Pile Driving Ceases — For Now

Pile Driving Ceases — For Now

August 22, 2002

Listen. Silence can be golden. Residents up and down the Potomac, from Alexandria to Mount Vernon, now know this first hand. Because on July 30, at 4:25 p.m., the entire area was overcome with silence. That was when the Woodrow Wilson Bridge pile driving ceased.

"The final hammer strike for the last pile for the foundations contract occurred at that time," according to John R. Undeland, Public Affairs Director, Woodrow Wilson Bridge Project. "There will be some additional pile driving during the course of the project. But, none will be as massive or as constant as have been driven since July 2001.

"Concrete piles will be driven on land which are much quieter and some steel piles will be placed in the river for the fendering system near the draw span," Undeland explained. "None will approach the size of those just finished. They were 210 feet long and weighed 90 tons. By contrast the future Jones Point concrete piles will be only 45 feet long."

There are three more areas where bridge piles need to be driven, Undeland said. "The steel fender piles will be driven in January and February next year. The concrete piles, approximately two feet square, will be driven about 2006. And, the abutment piles are at least a year off," he clarified.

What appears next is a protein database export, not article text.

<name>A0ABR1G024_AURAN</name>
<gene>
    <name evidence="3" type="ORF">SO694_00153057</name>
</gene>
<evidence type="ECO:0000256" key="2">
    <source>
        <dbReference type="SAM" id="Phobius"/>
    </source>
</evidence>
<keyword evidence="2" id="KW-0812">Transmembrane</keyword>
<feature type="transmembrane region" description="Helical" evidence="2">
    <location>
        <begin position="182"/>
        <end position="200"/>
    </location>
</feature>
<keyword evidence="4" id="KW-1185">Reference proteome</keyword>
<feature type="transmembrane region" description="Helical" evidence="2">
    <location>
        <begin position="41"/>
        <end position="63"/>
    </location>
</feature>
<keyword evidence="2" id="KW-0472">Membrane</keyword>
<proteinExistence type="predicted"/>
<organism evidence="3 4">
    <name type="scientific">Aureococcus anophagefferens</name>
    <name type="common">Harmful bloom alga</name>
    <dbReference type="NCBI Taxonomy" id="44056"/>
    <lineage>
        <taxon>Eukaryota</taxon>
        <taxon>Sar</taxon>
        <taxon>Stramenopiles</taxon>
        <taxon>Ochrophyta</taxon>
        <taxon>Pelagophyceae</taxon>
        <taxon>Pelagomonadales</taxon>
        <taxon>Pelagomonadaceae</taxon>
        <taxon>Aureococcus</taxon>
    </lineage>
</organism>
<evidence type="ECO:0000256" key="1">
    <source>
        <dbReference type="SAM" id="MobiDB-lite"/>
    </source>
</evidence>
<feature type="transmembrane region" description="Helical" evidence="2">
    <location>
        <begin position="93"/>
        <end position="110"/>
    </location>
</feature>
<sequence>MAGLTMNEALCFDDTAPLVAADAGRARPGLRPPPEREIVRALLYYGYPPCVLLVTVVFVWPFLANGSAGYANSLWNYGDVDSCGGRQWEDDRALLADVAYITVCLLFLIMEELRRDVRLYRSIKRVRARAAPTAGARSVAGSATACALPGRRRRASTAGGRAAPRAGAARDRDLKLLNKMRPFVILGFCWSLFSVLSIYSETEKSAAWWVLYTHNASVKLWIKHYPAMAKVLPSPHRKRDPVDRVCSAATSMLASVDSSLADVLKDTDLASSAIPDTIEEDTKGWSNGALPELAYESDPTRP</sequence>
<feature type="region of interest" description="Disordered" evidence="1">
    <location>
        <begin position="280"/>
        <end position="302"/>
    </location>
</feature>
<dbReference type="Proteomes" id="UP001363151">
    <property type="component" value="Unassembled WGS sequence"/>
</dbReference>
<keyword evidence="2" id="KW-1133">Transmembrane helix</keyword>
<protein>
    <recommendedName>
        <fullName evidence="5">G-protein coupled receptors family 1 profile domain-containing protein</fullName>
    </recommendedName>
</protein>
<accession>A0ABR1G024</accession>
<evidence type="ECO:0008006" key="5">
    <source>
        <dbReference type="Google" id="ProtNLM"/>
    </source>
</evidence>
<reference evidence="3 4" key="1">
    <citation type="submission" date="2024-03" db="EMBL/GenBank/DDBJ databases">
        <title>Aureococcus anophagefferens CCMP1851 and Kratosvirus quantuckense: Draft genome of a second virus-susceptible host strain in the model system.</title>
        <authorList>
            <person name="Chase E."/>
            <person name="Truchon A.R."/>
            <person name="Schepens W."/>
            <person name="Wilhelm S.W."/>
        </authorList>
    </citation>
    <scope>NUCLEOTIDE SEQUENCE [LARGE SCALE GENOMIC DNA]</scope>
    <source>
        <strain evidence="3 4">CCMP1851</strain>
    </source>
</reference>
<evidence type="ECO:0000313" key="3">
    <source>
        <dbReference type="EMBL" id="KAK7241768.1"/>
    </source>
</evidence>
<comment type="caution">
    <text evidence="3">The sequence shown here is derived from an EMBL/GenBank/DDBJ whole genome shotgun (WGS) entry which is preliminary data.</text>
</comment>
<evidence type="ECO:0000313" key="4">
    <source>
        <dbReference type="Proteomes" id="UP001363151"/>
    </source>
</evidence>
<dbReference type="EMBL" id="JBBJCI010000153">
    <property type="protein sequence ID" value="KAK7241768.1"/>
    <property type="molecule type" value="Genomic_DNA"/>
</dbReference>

Fender piles are put in place to thwart a collision with the bridge by river traffic. They are designed to prevent a collapse as experienced on the Arkansas River earlier this year.

THE NEW BRIDGE will align with the existing span at the abutment on the Virginia side where it becomes the highway. It then angles south as it approaches the Maryland side. This is evidenced by the fact that the pedestals increase from two to four as they approach the water from Alexandria, Undeland explained.

Since the pile driving began last year, 1,050 have been driven. Of that total, 650 were steel piles. Their placement resonated the most throughout the area. At the height of the operation pounding could be heard throughout Old Town and into the Mount Vernon area.

Undeland further noted that no decisions have been reached as to the future use of land under the bridge. "The threat assessment is still under joint discussions with the city, the two states and the federal government," he said.